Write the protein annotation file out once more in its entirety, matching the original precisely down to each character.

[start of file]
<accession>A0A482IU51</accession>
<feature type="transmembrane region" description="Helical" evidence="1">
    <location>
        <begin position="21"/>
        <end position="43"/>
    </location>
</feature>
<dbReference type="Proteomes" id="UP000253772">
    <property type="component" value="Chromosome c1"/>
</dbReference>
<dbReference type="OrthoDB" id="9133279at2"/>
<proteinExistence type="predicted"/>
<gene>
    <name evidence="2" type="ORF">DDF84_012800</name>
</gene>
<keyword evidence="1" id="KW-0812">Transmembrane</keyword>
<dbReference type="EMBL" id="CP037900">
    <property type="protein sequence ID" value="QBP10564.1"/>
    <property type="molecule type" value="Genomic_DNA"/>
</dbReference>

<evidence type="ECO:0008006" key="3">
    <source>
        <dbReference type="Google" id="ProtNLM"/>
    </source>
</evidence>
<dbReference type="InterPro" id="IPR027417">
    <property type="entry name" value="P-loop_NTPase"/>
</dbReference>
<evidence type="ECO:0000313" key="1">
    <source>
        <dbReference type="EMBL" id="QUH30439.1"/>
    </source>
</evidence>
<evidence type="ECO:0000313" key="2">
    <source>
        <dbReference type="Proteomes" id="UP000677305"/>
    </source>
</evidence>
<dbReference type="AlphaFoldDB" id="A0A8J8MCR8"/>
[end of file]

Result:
<accession>A0A482IU51</accession>
<feature type="transmembrane region" description="Helical" evidence="1">
    <location>
        <begin position="21"/>
        <end position="43"/>
    </location>
</feature>
<dbReference type="Proteomes" id="UP000253772">
    <property type="component" value="Chromosome c1"/>
</dbReference>
<dbReference type="OrthoDB" id="9133279at2"/>
<proteinExistence type="predicted"/>
<gene>
    <name evidence="2" type="ORF">DDF84_012800</name>
</gene>
<keyword evidence="1" id="KW-0812">Transmembrane</keyword>
<dbReference type="EMBL" id="CP037900">
    <property type="protein sequence ID" value="QBP10564.1"/>
    <property type="molecule type" value="Genomic_DNA"/>
</dbReference>

<evidence type="ECO:0008006" key="3">
    <source>
        <dbReference type="Google" id="ProtNLM"/>
    </source>
</evidence>
<dbReference type="InterPro" id="IPR027417">
    <property type="entry name" value="P-loop_NTPase"/>
</dbReference>
<evidence type="ECO:0000313" key="1">
    <source>
        <dbReference type="EMBL" id="QUH30439.1"/>
    </source>
</evidence>
<evidence type="ECO:0000313" key="2">
    <source>
        <dbReference type="Proteomes" id="UP000677305"/>
    </source>
</evidence>
<dbReference type="AlphaFoldDB" id="A0A8J8MCR8"/>